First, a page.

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Bury’s Cornhill Walk set to lose ‘gimmicky’ front




Cavendish and Gloucester Properties computer images of how it would like Cornhill Walk in Bury St Edmunds to look
Cavendish and Gloucester Properties computer images of how it would like Cornhill Walk in Bury St Edmunds to look

The company behind the redevelopment of Cornhill Walk has revealed its ideas for the town centre site.

London-based Cavendish and Gloucester Properties has been talking to St Edmundsbury Borough Council about ideas for the small shopping mall in off Bury St Edmunds’ Buttermarket.

Cavendish and Gloucester Properties computer images of how it would like Cornhill Walk in Bury St Edmunds to look
Cavendish and Gloucester Properties computer images of how it would like Cornhill Walk in Bury St Edmunds to look

Managing director Peter Murphy said: “We want to get away from the gimmicky 1980s frontage. We want a more conventional looking front – we think it suits it.

“The whole concept now is outdated. We’re expecting to have two or three big shops in there and we’re looking at residential on the upper floors.

“There’s an awful lot of incredibly wasted space in there. In those days they had enormous storage space but now it’s all ‘just in time’ delivery.”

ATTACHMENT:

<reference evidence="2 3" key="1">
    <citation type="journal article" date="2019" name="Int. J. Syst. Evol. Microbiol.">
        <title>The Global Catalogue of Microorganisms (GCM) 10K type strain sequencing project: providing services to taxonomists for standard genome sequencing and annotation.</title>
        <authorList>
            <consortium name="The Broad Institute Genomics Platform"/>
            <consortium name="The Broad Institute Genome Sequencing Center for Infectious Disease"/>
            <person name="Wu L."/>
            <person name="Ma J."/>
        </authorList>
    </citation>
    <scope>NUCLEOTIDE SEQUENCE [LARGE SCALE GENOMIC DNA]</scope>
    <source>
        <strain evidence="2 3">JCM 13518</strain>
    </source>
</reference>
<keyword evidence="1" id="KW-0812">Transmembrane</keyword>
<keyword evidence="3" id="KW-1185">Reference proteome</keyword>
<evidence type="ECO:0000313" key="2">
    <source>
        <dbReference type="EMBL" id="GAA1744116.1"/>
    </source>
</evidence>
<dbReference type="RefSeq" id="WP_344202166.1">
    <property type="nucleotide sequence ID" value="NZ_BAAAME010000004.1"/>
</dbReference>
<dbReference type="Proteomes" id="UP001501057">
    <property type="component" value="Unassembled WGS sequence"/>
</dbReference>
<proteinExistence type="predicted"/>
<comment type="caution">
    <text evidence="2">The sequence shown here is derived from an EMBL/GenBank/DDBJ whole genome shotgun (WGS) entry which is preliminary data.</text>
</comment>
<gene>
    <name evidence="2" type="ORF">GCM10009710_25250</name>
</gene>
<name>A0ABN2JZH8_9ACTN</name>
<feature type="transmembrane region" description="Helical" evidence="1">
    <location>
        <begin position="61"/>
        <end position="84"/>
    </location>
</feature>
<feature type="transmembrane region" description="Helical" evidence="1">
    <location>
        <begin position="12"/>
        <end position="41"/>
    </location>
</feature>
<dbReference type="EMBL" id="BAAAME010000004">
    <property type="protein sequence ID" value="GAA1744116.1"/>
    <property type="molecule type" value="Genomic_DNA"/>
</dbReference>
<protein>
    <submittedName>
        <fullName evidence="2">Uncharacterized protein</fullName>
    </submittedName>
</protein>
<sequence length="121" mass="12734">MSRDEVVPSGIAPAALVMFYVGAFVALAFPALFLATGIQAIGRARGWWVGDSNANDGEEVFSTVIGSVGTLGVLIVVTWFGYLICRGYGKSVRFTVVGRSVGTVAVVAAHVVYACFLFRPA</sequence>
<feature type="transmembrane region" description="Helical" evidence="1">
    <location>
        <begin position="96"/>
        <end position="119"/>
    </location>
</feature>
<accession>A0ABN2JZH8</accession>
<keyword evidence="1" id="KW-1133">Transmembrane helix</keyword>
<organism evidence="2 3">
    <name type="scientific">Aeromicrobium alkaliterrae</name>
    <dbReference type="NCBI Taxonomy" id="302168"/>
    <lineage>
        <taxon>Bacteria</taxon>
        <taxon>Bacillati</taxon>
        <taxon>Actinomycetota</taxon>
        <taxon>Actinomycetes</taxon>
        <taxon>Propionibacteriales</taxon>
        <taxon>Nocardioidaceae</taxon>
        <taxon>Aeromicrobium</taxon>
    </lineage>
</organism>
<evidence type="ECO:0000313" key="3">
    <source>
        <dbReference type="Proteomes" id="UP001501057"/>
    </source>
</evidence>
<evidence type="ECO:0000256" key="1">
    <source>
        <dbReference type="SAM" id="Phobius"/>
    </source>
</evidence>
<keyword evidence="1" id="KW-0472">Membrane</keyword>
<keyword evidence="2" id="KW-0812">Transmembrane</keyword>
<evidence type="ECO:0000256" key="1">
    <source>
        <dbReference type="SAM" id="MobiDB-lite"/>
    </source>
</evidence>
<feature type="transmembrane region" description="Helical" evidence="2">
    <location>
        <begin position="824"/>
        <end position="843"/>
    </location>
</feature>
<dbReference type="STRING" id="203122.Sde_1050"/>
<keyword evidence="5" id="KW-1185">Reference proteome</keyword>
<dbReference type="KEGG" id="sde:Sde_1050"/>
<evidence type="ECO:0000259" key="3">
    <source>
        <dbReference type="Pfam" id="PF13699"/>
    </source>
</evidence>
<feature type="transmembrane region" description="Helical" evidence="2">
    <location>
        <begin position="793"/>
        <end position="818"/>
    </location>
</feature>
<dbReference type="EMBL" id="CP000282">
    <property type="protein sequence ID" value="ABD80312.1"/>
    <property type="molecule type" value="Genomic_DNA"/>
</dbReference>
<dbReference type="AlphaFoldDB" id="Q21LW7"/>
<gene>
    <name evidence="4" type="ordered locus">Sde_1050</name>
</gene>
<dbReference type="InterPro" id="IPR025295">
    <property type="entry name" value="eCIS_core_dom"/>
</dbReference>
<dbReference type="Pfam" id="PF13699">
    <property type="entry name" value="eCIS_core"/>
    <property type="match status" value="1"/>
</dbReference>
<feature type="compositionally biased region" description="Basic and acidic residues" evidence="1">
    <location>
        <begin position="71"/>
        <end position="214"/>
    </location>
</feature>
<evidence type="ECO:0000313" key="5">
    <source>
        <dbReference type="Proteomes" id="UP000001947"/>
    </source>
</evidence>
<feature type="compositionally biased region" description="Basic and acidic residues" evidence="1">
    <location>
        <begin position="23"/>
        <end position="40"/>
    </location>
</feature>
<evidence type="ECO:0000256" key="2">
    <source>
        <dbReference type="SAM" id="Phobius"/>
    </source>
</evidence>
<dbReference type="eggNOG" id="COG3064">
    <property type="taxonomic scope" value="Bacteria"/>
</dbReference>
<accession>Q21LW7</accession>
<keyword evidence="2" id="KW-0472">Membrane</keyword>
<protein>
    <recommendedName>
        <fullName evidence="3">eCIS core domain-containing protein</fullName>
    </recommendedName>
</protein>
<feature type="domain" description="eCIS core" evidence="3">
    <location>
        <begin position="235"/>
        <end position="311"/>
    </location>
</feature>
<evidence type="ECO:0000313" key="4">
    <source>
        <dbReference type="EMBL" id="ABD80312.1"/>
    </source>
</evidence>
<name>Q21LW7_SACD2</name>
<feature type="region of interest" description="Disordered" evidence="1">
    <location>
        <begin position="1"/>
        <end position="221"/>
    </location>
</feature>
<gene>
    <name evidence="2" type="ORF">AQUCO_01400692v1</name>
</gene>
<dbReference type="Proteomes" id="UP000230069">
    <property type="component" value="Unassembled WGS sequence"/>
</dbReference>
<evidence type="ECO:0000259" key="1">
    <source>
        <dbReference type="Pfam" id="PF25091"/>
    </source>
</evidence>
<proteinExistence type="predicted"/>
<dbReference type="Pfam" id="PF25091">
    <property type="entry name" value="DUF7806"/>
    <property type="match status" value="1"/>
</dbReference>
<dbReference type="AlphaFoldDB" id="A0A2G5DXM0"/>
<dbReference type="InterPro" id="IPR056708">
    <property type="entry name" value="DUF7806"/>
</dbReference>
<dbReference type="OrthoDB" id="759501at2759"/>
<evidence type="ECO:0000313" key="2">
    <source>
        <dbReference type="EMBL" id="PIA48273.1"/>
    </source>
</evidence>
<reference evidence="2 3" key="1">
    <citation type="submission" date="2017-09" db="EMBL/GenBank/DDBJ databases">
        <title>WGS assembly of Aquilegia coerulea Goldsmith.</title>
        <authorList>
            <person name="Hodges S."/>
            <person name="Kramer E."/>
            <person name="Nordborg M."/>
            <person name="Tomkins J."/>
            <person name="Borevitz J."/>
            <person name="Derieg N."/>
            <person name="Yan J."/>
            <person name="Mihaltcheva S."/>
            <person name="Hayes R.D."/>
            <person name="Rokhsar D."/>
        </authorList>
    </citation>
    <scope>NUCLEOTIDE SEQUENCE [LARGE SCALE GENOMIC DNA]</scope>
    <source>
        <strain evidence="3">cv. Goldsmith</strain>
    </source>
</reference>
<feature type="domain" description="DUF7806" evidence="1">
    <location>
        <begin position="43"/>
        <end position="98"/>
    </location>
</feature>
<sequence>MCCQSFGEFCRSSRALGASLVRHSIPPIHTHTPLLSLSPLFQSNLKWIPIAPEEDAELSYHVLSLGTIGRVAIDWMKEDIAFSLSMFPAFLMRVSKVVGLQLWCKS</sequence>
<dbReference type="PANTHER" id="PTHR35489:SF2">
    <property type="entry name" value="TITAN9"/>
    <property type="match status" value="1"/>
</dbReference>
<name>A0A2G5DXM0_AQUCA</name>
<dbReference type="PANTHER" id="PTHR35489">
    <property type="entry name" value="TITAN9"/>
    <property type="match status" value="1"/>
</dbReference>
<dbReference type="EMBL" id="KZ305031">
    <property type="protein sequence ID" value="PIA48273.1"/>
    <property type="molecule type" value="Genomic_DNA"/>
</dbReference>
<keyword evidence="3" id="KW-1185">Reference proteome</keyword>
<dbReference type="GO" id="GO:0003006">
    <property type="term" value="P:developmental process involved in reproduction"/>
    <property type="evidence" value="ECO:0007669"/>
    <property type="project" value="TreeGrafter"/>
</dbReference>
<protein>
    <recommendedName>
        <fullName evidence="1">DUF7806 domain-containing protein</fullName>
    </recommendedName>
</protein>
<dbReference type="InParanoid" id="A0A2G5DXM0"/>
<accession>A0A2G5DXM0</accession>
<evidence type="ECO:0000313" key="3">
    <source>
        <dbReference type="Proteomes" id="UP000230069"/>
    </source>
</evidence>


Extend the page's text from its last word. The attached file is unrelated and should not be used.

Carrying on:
He said there were no plans to build it higher because they had to ‘respect the views of the cathedral’. If they did add any accommodation on the roof, it would not be visible from street level.

Cavendish and Gloucester Properties computer images of how it would like Cornhill Walk in Bury St Edmunds to look
Cavendish and Gloucester Properties computer images of how it would like Cornhill Walk in Bury St Edmunds to look

Mr Murphy said they had a gym showing an interest along with some small stores, even though the plans were at a very early stage.

“We’ve had a chat with the council and they have a nice attitude,” he added. “I must say, unlike London, the attitude of the council and county council has been helpful – they’re as keen to get an end to it as we are.

“There are a number of issues including parking, which I think we’ve solved, and heritage – the impact on local listed buildings.”

“It’s a nice job in a nice town. It will add to the street scene and to shop availability.

“We get a lot of satisfaction from seeing a job well done and adding something – it’s not just about profit.”

The company will have to apply for planning permission.



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